George Osborne has unveiled another punishing tax increase for landlords in his Autumn spending review. Purchases of second homes or properties to let will be subject to a stamp duty surcharge of 3%. A £275,000 property which currently attracts stamp duty of £3,750 will now cost £12,000 in tax, according to the National Landlords Association. Inevitably this measure will hit London landlords particularly hard where the average house price is £459,906 and 3% of that is an extra £13,797. This increase is grossly unfair, landlords already pay capital gains tax (CGT) on the sale of property and the argument that changes such as the reduction in mortgage interest relief create a level playing field with homeowners is ludicrous. Landlords have far more expenses that arise from their repair, insurance and compliance obligations, not to mention the VAT that they pay and the major contribution they make to the economy with expenditure on agents, builders and other contractors. But we are an easy target politically and tying the tax increase to building 400,000 new homes makes complainants seem churlish. The landlord community is a little in shock, we had no idea the chancellor wanted to slam the brakes on investment and show such little regard for the hugely important service we provide by housing 11 million people in the UK. Stephen Ludlow from agent Ludlow Thompson accused the chancellor of treating the buy to let market “as though it were the tobacco industry.”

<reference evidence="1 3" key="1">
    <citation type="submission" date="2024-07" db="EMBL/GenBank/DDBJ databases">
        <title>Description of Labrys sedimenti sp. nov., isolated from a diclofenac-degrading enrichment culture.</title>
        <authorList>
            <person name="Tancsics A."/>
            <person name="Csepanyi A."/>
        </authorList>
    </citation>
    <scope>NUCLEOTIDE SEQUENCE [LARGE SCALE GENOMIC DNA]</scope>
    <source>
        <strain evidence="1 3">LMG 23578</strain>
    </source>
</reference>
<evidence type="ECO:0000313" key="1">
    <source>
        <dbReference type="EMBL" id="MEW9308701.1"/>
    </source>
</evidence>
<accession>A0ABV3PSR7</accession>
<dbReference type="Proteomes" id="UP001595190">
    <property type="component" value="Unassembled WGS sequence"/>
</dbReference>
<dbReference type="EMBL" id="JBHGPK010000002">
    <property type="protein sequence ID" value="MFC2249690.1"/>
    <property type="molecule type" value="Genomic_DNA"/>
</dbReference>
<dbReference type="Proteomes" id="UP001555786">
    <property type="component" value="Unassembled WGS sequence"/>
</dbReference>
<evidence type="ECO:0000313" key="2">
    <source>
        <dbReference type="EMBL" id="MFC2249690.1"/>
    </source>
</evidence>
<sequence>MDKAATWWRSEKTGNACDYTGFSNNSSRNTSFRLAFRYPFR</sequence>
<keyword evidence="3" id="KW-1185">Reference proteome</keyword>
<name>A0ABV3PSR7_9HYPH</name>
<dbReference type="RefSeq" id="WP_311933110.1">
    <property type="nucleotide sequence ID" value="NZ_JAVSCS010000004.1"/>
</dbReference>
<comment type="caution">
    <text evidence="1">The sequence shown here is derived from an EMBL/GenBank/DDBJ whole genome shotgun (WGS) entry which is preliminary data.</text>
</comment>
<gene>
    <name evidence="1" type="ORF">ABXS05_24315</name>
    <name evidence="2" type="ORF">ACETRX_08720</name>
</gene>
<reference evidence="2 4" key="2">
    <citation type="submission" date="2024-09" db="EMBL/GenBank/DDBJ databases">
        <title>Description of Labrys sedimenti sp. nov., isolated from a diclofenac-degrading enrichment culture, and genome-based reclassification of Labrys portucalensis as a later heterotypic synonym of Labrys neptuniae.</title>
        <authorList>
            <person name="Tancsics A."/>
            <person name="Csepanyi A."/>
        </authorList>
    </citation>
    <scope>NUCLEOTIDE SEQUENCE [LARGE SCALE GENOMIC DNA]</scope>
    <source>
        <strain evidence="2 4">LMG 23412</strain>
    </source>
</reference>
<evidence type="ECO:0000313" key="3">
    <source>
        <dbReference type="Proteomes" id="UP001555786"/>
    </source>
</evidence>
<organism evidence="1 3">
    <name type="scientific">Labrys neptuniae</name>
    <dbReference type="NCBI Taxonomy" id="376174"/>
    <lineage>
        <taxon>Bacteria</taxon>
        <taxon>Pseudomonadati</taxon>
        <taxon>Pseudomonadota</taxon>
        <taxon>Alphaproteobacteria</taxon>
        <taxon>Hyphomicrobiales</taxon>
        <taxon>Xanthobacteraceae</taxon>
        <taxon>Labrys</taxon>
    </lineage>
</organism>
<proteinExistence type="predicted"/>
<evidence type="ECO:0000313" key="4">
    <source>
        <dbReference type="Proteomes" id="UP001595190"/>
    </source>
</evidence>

What has motivated these changes? Osborne wants to support home ownership and is responding – or overreacting – to the Governor of the Bank of England’s assertion that buy to let is a threat to the financial stability of the housing market. The chancellor argues that tax changes limiting mortgage interest rate relief in his Summer budget will have a partial impact because nearly half of landlords are cash buyers. He aims to raise around £800 million, as long as landlords and second home owners actually continue to buy.
These measures assume that landlord’s property purchases are inflating prices. Mark Carney is uncomfortable that buy to let mortgages remain interest only, unregulated and are linked to rental income rather than the earnings of the applicant. I see them as a commercial product providing business finance and I really don’t want more regulation, but I understand that landlords new to the business may be worryingly inexperienced. The assumption that first time buyers and landlords are chasing the same properties may also be a false one. Landlords buy according to their target market and are often buying properties that need refurbishment. Buy to let mortgages make up just 14% of total lending. It’s the mortgage market review that has introduced ridiculously stringent processing that is holding back first time buyers. The Office of Budget Responsibility has also pointed out that in London the gap between earnings and house prices remains a major barrier.